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LU supports resident students, provides options

Lamar University students who where sheltered from the storm in its Cardinal Village residence halls were presented with three options in an assembly today, the result of the loss of water service in the city of Beaumont.

Without water service, LU can’t continue to provide services for the 1,200 of students currently living on campus, officials said.

LU is providing opportunity for students to return home and continue their studies online, or stay on campus as the university makes accommodations despite the challenges. 

“Losing water services in the City of Beaumont has presented the university with a tremendous problem in providing ongoing support for the large number of residential students,” said LU President Ken Evans.

“We’ve been able to meet their immediate needs for the short term, but will not be able to do so for the large number of students as long as it may take for the city to restore its water services.”

During the period before, during and following the storm, LU was able to provide some activities and keep students safe, officials said.

“We have electricity, a good supply of drinking water, air conditioning, a dry place to sleep, Internet access, security, emergency medical care, and even dry ground,” said Evans. “It’s really something after everything going on in our surrounding communities, but we can’t sustain at this level for the duration that we anticipate the city will be without water.”

LU administrators presented students with three options, Evans said. Students with personal vehicles and a place to go that would provide for their needs will be provided up-to-date information on routes of travel that are open.

Students without cars would be provided transportation to temporary shelter at Stephen F. Austin State University, but would need to arrange transportation from there to their destination.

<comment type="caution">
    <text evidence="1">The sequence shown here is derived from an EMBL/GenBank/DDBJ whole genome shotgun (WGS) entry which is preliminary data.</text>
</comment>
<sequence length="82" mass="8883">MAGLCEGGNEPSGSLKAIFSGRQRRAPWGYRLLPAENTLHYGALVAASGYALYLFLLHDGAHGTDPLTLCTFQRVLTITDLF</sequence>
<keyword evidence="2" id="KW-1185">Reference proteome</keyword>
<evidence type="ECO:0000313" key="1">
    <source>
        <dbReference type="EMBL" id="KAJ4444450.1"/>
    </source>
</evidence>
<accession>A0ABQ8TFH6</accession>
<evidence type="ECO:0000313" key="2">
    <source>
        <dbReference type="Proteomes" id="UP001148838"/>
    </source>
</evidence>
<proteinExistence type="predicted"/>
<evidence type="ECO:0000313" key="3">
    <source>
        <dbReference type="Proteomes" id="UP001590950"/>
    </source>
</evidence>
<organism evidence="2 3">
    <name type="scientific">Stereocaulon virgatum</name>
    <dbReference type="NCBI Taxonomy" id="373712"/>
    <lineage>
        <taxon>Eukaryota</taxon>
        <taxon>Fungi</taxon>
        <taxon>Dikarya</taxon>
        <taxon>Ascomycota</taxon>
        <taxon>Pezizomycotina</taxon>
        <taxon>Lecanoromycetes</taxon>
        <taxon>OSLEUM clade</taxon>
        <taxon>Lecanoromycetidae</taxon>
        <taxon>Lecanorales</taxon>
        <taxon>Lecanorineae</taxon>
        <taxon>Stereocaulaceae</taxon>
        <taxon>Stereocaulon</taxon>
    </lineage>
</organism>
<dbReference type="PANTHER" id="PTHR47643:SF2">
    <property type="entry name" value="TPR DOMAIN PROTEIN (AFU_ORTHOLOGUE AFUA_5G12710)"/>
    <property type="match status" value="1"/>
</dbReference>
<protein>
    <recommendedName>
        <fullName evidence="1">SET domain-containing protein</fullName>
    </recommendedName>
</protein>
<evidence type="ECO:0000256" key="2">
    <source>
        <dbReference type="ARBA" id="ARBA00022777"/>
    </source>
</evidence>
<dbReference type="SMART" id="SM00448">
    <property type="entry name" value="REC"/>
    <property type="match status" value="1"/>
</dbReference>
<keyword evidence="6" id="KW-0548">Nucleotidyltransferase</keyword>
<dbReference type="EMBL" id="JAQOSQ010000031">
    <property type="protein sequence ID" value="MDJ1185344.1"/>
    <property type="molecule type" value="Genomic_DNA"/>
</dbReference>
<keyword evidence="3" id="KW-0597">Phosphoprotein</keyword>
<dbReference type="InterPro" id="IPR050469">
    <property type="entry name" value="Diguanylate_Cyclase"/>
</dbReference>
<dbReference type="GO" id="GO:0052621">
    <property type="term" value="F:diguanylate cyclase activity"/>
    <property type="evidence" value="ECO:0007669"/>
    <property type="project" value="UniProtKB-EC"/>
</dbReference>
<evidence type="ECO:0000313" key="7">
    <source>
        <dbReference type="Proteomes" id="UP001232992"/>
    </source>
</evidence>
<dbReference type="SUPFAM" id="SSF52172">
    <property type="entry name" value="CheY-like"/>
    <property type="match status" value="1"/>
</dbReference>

And thirdly, students who chose to remain on campus can do so, and the university will continue to provide for their needs as well, while also providing programming that will include service to the community in the wake of Harvey. For students who choose to remain on campus, the Sheila Umphrey Recreation Center will open, the Mary and John Gray Library will open and the dining service will provide meals three times each day, said Vicki McNeil, vice president for student engagement.

Great credit goes to the handful of staff members who have worked around the clock providing services for students who remained in Cardinal Village prior to, during and after the passing of Tropical Storm Harvey, Evans said.

A number of students pitched in to help meet the needs of Southeast Texas citizens who found themselves suddenly without homes and in need of shelter.

“We have been impressed with our resident students, especially with their eagerness to help out with meeting the needs of the many displaced persons who ended up in temporary shelter at the Montagne Center,” Evans said. “These are great young people and we are proud to call them Cardinals.”

The University is on track to begin classes Tuesday, Sept. 5, officials said. Some classes will meet face-to-face on campus, but will be available concurrently online through the university’s Blackboard system.

“There are tremendous challenges for our students, and also for our faculty, many of whom have been impacted by the unprecedented flooding,” said LU Provost Jim Marquart. “Working together we’ve established a way begin the semester and for our students to continue toward their educational goals.”

We are doing everything we can to make this environment safe, secure and vibrant,” Evans said. “As we start a new semester, we do so with a renewed sense of purpose, a community spirit, and a willingness to work together and help one another.”